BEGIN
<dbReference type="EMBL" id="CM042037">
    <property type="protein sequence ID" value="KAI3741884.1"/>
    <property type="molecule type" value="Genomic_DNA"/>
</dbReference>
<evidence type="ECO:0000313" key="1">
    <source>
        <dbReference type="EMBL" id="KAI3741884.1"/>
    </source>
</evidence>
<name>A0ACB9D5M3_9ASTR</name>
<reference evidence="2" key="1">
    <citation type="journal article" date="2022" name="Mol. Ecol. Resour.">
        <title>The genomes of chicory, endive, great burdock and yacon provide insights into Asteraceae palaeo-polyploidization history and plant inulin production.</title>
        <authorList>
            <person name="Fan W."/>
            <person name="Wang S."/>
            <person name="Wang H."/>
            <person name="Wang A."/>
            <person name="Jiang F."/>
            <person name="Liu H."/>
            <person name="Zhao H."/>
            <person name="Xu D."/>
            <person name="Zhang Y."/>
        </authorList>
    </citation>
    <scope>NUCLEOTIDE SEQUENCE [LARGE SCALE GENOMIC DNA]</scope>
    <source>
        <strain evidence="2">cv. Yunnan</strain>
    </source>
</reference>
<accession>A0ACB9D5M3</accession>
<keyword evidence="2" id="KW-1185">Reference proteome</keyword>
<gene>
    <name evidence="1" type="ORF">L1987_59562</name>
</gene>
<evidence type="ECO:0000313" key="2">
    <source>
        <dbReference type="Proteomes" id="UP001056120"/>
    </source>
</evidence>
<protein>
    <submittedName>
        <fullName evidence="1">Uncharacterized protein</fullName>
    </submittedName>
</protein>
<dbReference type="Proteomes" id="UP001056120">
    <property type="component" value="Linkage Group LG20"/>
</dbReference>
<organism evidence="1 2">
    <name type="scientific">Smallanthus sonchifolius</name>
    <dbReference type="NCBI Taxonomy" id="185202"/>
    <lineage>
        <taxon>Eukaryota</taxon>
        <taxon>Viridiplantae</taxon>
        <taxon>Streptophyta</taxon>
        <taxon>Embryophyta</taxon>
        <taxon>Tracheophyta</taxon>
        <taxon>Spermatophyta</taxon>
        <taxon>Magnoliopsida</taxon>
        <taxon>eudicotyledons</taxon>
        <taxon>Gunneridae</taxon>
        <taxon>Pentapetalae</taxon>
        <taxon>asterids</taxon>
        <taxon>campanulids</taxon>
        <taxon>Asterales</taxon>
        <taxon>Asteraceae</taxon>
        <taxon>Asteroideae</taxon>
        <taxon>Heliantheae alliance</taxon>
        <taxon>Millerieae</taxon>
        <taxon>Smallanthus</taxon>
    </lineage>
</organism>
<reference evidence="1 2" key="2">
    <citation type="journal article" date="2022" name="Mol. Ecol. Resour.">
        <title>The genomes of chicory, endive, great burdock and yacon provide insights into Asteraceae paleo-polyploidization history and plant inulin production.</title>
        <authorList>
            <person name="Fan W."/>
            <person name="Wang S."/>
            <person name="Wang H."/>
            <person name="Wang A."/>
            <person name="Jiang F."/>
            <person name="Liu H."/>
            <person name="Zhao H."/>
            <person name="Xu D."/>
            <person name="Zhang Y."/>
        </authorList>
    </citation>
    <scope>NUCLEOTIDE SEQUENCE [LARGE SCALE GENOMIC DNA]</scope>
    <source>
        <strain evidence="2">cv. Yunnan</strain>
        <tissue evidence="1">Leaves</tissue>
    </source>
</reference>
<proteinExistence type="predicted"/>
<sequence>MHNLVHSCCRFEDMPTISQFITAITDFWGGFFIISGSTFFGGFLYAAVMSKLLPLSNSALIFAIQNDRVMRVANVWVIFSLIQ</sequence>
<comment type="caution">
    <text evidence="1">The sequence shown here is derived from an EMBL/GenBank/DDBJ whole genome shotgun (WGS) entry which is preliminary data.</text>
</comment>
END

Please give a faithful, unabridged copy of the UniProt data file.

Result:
<dbReference type="EMBL" id="CM042037">
    <property type="protein sequence ID" value="KAI3741884.1"/>
    <property type="molecule type" value="Genomic_DNA"/>
</dbReference>
<evidence type="ECO:0000313" key="1">
    <source>
        <dbReference type="EMBL" id="KAI3741884.1"/>
    </source>
</evidence>
<name>A0ACB9D5M3_9ASTR</name>
<reference evidence="2" key="1">
    <citation type="journal article" date="2022" name="Mol. Ecol. Resour.">
        <title>The genomes of chicory, endive, great burdock and yacon provide insights into Asteraceae palaeo-polyploidization history and plant inulin production.</title>
        <authorList>
            <person name="Fan W."/>
            <person name="Wang S."/>
            <person name="Wang H."/>
            <person name="Wang A."/>
            <person name="Jiang F."/>
            <person name="Liu H."/>
            <person name="Zhao H."/>
            <person name="Xu D."/>
            <person name="Zhang Y."/>
        </authorList>
    </citation>
    <scope>NUCLEOTIDE SEQUENCE [LARGE SCALE GENOMIC DNA]</scope>
    <source>
        <strain evidence="2">cv. Yunnan</strain>
    </source>
</reference>
<accession>A0ACB9D5M3</accession>
<keyword evidence="2" id="KW-1185">Reference proteome</keyword>
<gene>
    <name evidence="1" type="ORF">L1987_59562</name>
</gene>
<evidence type="ECO:0000313" key="2">
    <source>
        <dbReference type="Proteomes" id="UP001056120"/>
    </source>
</evidence>
<protein>
    <submittedName>
        <fullName evidence="1">Uncharacterized protein</fullName>
    </submittedName>
</protein>
<dbReference type="Proteomes" id="UP001056120">
    <property type="component" value="Linkage Group LG20"/>
</dbReference>
<organism evidence="1 2">
    <name type="scientific">Smallanthus sonchifolius</name>
    <dbReference type="NCBI Taxonomy" id="185202"/>
    <lineage>
        <taxon>Eukaryota</taxon>
        <taxon>Viridiplantae</taxon>
        <taxon>Streptophyta</taxon>
        <taxon>Embryophyta</taxon>
        <taxon>Tracheophyta</taxon>
        <taxon>Spermatophyta</taxon>
        <taxon>Magnoliopsida</taxon>
        <taxon>eudicotyledons</taxon>
        <taxon>Gunneridae</taxon>
        <taxon>Pentapetalae</taxon>
        <taxon>asterids</taxon>
        <taxon>campanulids</taxon>
        <taxon>Asterales</taxon>
        <taxon>Asteraceae</taxon>
        <taxon>Asteroideae</taxon>
        <taxon>Heliantheae alliance</taxon>
        <taxon>Millerieae</taxon>
        <taxon>Smallanthus</taxon>
    </lineage>
</organism>
<reference evidence="1 2" key="2">
    <citation type="journal article" date="2022" name="Mol. Ecol. Resour.">
        <title>The genomes of chicory, endive, great burdock and yacon provide insights into Asteraceae paleo-polyploidization history and plant inulin production.</title>
        <authorList>
            <person name="Fan W."/>
            <person name="Wang S."/>
            <person name="Wang H."/>
            <person name="Wang A."/>
            <person name="Jiang F."/>
            <person name="Liu H."/>
            <person name="Zhao H."/>
            <person name="Xu D."/>
            <person name="Zhang Y."/>
        </authorList>
    </citation>
    <scope>NUCLEOTIDE SEQUENCE [LARGE SCALE GENOMIC DNA]</scope>
    <source>
        <strain evidence="2">cv. Yunnan</strain>
        <tissue evidence="1">Leaves</tissue>
    </source>
</reference>
<proteinExistence type="predicted"/>
<sequence>MHNLVHSCCRFEDMPTISQFITAITDFWGGFFIISGSTFFGGFLYAAVMSKLLPLSNSALIFAIQNDRVMRVANVWVIFSLIQ</sequence>
<comment type="caution">
    <text evidence="1">The sequence shown here is derived from an EMBL/GenBank/DDBJ whole genome shotgun (WGS) entry which is preliminary data.</text>
</comment>